Tuesday, December 11, 2012

The Death Of The Bookstore

My wife goes in because of the magazines.  I go in because of her, because of the magazines.  My students go in because I am making them in an attempt to engage in the quickly-archaic act of hanging out in a bookstore.

The other people in the store are old.  We're old.  I tell my students that it will be fun, that it makes for a great date, that they can get coffee.

The massive center of the store is filled with the non-books, the electronic devices in their various incarnations, with all of the accessories and the carrybags that go with them.  I have such a device, but not the one this store sells, and I don't even use that device.  My students, who we all thought would abandon books in favor of these devices, didn't, but that didn't send them to the bookstore looking for more actual books.  I did.

There are plenty of staff in the store, manning the large information stations, but not the checkout areas.  We try to avoid them, but they call to us, seeking to find ways that they can help us to find what we're looking for, but like my students, we are looking for nothing.

My students must browse the stacks and find ten books they want to read.  Some of them will pretend, and do it online.  I don't have ten books that I want to read; the imminent death of the bookstore has made me shy away from them the way people try to avoid visiting the sick in the hospital.

All of America, it seems, is reading the same five or six books, Young Adult series and soft-core pornography and historical retellings by talk show hosts who continue to reveal their ignorance in nightly ways.  I have read none of those books, but I know enough of them to see their various permutations and spin-off scattered throughout the store.  There are entire aisles, entire areas of the sprawling stores that one wonders if anyone has been in all month.

Nothing is where it was the last time I was in the store.  Well, some of it is, but not the sections where I decide to look because it is Christmas and a functional book still makes a nice gift.  The novels have crept close to the coffee, the cookbooks have been banished over near the self-help.  In the music section, with its pristine offerings of books and movies, two saleswomen talk to each other to pass the time.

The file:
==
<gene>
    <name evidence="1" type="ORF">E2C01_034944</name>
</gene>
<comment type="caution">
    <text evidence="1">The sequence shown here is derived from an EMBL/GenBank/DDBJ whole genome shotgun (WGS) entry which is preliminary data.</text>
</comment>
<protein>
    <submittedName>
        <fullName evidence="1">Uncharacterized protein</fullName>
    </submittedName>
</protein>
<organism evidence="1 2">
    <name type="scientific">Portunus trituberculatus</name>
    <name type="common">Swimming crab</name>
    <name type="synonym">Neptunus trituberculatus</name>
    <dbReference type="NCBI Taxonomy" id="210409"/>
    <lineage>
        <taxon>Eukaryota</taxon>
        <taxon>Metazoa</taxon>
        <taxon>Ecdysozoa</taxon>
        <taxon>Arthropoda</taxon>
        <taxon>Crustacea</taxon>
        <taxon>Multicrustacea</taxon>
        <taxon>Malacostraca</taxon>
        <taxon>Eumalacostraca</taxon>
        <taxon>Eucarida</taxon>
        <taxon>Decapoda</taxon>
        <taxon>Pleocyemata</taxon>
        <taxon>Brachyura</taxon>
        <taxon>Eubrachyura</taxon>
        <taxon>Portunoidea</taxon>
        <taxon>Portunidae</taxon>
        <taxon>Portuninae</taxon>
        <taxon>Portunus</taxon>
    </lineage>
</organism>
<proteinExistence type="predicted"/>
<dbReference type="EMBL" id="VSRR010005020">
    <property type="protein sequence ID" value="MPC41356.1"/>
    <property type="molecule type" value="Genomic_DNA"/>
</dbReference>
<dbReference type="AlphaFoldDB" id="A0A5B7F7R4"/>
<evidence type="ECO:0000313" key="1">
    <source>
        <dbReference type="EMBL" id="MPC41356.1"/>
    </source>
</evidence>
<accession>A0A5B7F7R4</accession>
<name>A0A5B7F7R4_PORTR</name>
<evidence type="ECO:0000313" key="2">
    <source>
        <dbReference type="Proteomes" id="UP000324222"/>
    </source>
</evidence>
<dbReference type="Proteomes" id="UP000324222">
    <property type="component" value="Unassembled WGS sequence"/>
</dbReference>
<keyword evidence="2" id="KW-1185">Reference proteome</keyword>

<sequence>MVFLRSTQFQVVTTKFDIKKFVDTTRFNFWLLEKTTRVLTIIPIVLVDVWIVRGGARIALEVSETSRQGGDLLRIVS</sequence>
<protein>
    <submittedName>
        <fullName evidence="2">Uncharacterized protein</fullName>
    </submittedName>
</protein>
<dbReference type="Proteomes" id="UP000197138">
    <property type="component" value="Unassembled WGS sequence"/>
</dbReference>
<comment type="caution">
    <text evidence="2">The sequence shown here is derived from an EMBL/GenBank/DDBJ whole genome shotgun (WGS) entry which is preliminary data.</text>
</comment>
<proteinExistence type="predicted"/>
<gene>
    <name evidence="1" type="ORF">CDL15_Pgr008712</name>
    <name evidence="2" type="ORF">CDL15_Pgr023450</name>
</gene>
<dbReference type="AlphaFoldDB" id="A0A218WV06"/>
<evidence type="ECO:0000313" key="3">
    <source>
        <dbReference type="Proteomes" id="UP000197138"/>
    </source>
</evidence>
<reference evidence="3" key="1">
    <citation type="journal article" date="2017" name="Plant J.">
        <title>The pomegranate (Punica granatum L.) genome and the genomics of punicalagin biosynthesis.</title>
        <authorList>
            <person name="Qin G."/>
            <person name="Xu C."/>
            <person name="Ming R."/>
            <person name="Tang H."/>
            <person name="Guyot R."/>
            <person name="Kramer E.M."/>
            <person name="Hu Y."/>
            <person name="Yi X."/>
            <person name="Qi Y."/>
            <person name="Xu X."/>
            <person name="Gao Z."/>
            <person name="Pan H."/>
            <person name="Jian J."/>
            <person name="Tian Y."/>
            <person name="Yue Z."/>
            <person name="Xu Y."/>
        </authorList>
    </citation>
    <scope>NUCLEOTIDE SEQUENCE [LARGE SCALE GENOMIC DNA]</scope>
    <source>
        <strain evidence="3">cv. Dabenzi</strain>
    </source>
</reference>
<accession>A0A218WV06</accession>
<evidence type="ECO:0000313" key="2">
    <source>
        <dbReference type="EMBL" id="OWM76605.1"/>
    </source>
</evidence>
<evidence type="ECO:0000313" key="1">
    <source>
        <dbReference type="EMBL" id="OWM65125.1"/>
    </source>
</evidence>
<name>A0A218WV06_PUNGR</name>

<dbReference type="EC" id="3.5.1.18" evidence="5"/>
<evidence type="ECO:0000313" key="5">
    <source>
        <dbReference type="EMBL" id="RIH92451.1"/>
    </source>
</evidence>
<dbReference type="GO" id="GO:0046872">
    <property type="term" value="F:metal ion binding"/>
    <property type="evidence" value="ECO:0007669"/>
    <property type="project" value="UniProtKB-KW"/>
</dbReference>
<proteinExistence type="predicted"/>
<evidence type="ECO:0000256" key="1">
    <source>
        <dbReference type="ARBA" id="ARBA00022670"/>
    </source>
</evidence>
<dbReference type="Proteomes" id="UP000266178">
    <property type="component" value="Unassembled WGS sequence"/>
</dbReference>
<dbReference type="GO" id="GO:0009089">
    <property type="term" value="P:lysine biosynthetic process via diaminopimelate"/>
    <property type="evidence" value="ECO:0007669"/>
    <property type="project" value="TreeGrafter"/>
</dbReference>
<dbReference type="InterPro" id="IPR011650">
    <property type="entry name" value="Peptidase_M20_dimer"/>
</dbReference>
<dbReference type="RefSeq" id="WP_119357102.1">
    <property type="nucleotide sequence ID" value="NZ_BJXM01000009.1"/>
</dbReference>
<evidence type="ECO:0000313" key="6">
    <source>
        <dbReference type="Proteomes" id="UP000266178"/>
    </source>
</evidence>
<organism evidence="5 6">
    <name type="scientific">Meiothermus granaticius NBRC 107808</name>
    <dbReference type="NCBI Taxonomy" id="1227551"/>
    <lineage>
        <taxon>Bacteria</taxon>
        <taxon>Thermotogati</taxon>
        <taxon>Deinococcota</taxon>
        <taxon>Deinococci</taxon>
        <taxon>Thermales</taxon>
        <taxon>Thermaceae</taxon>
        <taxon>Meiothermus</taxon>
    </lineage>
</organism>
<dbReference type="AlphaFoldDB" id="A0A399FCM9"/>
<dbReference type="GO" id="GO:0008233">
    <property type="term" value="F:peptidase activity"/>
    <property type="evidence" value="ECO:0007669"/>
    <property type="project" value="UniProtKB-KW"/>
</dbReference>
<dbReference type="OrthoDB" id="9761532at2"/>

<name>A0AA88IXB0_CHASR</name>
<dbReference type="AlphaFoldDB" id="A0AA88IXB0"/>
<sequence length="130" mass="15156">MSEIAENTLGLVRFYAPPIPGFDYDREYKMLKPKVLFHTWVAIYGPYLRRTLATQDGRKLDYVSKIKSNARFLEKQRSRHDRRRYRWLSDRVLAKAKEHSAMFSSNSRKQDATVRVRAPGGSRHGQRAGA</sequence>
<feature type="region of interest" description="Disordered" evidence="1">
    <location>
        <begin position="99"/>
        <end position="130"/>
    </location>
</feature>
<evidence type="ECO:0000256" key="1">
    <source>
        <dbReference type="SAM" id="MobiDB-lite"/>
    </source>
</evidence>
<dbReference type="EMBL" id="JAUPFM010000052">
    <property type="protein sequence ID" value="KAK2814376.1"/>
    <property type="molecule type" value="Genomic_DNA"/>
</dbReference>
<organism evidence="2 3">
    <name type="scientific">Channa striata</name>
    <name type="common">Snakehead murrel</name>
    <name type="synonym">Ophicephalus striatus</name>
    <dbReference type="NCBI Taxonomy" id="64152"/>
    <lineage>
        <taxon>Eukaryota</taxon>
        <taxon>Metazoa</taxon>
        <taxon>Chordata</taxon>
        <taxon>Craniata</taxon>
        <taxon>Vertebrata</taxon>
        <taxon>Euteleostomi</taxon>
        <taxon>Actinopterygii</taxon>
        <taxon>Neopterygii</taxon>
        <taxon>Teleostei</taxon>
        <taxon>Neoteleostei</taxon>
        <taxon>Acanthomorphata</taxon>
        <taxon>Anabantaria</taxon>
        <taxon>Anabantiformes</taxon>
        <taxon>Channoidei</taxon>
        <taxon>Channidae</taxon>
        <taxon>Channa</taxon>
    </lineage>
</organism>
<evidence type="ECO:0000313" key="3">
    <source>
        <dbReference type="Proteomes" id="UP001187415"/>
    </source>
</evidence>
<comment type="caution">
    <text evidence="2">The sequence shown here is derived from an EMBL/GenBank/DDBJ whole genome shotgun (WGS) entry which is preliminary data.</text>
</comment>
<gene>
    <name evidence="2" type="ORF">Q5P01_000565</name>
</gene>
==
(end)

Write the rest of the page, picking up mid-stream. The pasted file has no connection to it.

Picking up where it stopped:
The Internet became the bookstore, and then the Internet bookstore became a much large everything store.  The real bookstore has become the library, there if we might need it, what we really want not there.  The library has become the resource center, there when we rarely need it.

A mother and her teenage daughter cut through the store as the straightest path to their car.  An older couple looks lost, and only looks older because we forget how old we are, both couples trying to capture an old habit.  No one is hanging out.

At the checkout, the young woman tries again to get me to buy the store card that my wife failed to buy when she bought her magazine.  When she sees I'm buying a cookbook, she tells me that anyone who buys a cookbook gets a half-price deal on a large boxed cookbook behind her.  I decline; she resigns herself.

Tomorrow, the store will open again, this time without me, without you, without my students.


rodle said...

So true. My students just completed research papers, and as far as I can tell only one of them went to the bookstore and bought a book that could serve as a resource. The rest made do with whatever was in the library or on my office shelf.

Billy said...

What I believe, and what I hope, is that impersonal "big box" stores cannot survive the Internet, because the Internet is no more impersonal and is a far bigger box. But as Ann Patchett's engaging piece in The Atlantic suggests, what the Internet cannot replace is the need for personal connection and human interaction. (Sure, it tries, but it doesn't succeed entirely.)

It's too early to go around celebrating Parnassus Books as some success story on which the future of bookstores can be modeled, but it's also too early to announce that bookstores are entirely doomed. Our notion of physical stores must adapt. I guess I'm holding out the optimism that we are seeing the pendulum swing back to the success of the local Mom & Pop concepts.

There's not enough profit margin for Blockbuster or Borders or Tower Records, but there's enough for those with a passion and without dollar signs in their eyes. There's enough profit margin for the audiophile who loves records and the book lover. (The movie-lover is probably screwed, though, since the entire notion of a movie rental store was derivative in the first place; movie theaters continue evolving and thriving, however.)

Susan said...

I see a different picture. I go to that bookstore almost every Sunday, and while drinking a very large cup of coffee and perusing a stack of books that I have collected, I also people watch. And I see people of all ages. Families with children, teenagers or college age students, and yes, old people like you and me. They're not passisng through; they're browsing and gasp...even reading! I don't know if they actually buy the book, but they are reading. That's not to say that I don't miss the independent book-seller like Barrett and Co. that used to be in North Chattanooga, but there are still people looking at books (and yes, magazines). But then I've been called Pollyanna before...

And I have a huge reading list if you need some ideas. I'm currently reading Capital by John Lanchester (British writer). It's very good. Just saying...

Bob said...

Susan, so you're saying Monday night is not the best time to evaluate the store? Probably right.